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Posted by Richard Fichera on May 6, 2012
In the latest evolution of its Linux push, IBM has added to its non-x86 Linux server line with the introduction of new dedicated Power 7 rack and blade servers that only run Linux. “Hah!” you say. “Power already runs Linux, and quite well according to IBM.” This is indeed true, but when you look at the price/performance of Linux on standard Power, the picture is not quite as advantageous, with the higher cost of Power servers compared to x86 servers offsetting much if not all of the performance advantage.
Enter the new Flex System p24L (Linux) Compute Node blade for the new PureFlex system and the IBM PowerLinuxTM 7R2 rack server. Both are dedicated Linux-only systems with 2 Power 7 6/8 core, 4 threads/core processors, and are shipped with unlimited licenses for IBM’s PowerVM hypervisor. Most importantly, these systems, in exchange for the limitation that they will run only Linux, are priced competitively with similarly configured x86 systems from major competitors, and IBM is betting on the improvement in performance, shown by IBM-supplied benchmarks, to overcome any resistance to running Linux on a non-x86 system. Note that this is a different proposition than Linux running on an IFL in a zSeries, since the mainframe is usually not the entry for the customer — IBM typically sells to customers with existing mainframe, whereas with Power Linux they will also be attempting to sell to net new customers as well as established accounts.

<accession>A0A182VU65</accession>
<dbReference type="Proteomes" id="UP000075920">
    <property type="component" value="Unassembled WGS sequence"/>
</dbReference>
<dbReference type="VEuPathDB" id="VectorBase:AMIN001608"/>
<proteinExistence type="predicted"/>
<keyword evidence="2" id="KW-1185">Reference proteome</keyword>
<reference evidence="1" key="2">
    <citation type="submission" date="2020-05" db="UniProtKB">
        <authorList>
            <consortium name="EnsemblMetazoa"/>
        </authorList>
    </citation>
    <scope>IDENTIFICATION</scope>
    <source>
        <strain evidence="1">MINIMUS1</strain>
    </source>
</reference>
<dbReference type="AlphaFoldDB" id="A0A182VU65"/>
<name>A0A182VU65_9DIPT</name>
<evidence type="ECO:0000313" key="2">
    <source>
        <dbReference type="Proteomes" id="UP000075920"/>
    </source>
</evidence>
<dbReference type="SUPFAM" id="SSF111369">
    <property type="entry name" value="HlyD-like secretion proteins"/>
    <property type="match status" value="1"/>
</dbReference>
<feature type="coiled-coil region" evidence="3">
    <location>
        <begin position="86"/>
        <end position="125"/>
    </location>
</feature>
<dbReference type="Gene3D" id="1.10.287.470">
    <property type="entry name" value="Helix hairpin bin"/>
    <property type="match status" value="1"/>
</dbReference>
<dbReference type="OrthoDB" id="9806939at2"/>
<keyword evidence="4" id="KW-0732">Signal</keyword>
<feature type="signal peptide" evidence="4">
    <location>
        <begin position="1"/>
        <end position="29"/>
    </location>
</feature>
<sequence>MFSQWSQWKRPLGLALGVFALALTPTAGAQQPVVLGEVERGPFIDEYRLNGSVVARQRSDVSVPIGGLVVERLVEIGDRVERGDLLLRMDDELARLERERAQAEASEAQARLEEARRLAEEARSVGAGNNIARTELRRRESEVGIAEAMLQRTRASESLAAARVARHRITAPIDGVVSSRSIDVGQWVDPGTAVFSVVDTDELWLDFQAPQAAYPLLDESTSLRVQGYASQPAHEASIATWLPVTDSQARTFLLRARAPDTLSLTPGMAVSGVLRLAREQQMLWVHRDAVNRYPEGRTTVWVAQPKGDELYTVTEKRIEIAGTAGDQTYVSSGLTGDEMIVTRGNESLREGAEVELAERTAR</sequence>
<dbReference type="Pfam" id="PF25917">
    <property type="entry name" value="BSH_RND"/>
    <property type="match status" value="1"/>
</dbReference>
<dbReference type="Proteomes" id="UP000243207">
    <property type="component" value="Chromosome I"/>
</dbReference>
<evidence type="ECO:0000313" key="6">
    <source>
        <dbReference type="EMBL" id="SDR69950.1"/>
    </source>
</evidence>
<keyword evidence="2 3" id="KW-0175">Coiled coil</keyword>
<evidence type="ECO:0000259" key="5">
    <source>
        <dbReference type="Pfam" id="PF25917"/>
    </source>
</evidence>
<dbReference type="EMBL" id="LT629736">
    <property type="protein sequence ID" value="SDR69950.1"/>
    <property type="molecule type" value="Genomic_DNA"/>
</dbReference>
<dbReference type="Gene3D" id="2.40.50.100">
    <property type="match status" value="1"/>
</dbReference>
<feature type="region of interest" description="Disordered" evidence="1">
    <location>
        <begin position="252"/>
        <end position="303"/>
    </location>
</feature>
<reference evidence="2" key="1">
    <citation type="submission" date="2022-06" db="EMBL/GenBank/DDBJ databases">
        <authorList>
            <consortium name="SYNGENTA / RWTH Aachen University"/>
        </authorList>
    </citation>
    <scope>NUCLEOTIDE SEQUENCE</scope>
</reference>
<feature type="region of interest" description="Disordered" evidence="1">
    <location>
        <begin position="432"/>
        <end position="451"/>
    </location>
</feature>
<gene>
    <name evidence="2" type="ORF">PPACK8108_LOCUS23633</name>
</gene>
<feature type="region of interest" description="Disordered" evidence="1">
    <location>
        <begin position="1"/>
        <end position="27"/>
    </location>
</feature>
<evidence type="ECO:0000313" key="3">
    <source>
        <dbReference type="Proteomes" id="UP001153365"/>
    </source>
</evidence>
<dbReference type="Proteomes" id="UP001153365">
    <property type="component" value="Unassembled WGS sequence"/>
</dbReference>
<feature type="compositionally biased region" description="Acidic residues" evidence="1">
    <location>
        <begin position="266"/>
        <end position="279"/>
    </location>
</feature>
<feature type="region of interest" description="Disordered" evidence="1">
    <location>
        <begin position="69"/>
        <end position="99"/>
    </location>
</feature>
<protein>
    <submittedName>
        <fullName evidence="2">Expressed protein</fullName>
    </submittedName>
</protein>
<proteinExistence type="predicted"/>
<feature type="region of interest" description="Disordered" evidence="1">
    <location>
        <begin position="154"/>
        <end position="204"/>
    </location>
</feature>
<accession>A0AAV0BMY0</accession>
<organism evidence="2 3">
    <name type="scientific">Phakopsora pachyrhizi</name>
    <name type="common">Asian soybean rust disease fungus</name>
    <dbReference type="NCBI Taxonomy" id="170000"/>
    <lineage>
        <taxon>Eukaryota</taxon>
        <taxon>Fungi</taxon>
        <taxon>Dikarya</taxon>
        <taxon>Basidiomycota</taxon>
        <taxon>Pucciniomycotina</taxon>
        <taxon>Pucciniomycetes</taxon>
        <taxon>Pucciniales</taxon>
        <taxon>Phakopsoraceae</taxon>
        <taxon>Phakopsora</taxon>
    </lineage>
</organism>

So, other than to be able to say that Linux runs on every server platform, what does IBM expect to accomplish with this offering? IBM contends that Linux on Power has already exceeded their expectations because of the inherent strengths of the Power architecture, and that this offering will be exceptionally competitive, with performance from 60% to well over 100% performance advantages versus similar x86 systems. IBM is initially targeting workloads in three segments — big data and analytics, ISV applications such as SAP, and open source infrastructure services such as PHP, Apache, MySQL, etc. Aside from raw performance, the ability to run more VMs and mixed workloads (IBM’s highest competitive performance claims are for multiple VMs running multiple workloads, far in excess of 100% improvement) will enable software such as SAP to be deployed using a simpler physical infrastructure.
Will IBM succeed with this initiative? Hard to predict the exact shape of things to come, but with the investments they are making in the ecosystem, development tools, and partner enablement, it is a serious program, and the price-performance advantages are significant enough to at least force a serious evaluation of this alternative by many Linux users. My guess, and not a particularly difficult conclusion to come to, is that this will a successful program in current IBM accounts and will also meet with modest success outside of their installed base. Power will not seriously perturb forecasts for x86 Linux, which are probably in the order of a couple of million systems this year, but even if they account for 2% of the market that would represent a $500 million or larger line of hardware revenue at a minimum and will certainly drag a multiple for that value along in service and software revenues, resulting in a nice tidy billion-dollar or larger incremental franchise for IBM.
If this program shows signs of developing along the lines I outlined above, it is almost a forgone conclusion that they will expand this to larger Power systems and offer the equivalent of an IFL for Power — a dedicated hardware module that will run only Linux at a preferential price, assuming that they can convince the mainframe crowd that this won’t imperil IFL on Z sales.
All in all, a smart move by IBM, and customers with high-performance Linux requirements would do well to evaluate this platform option.
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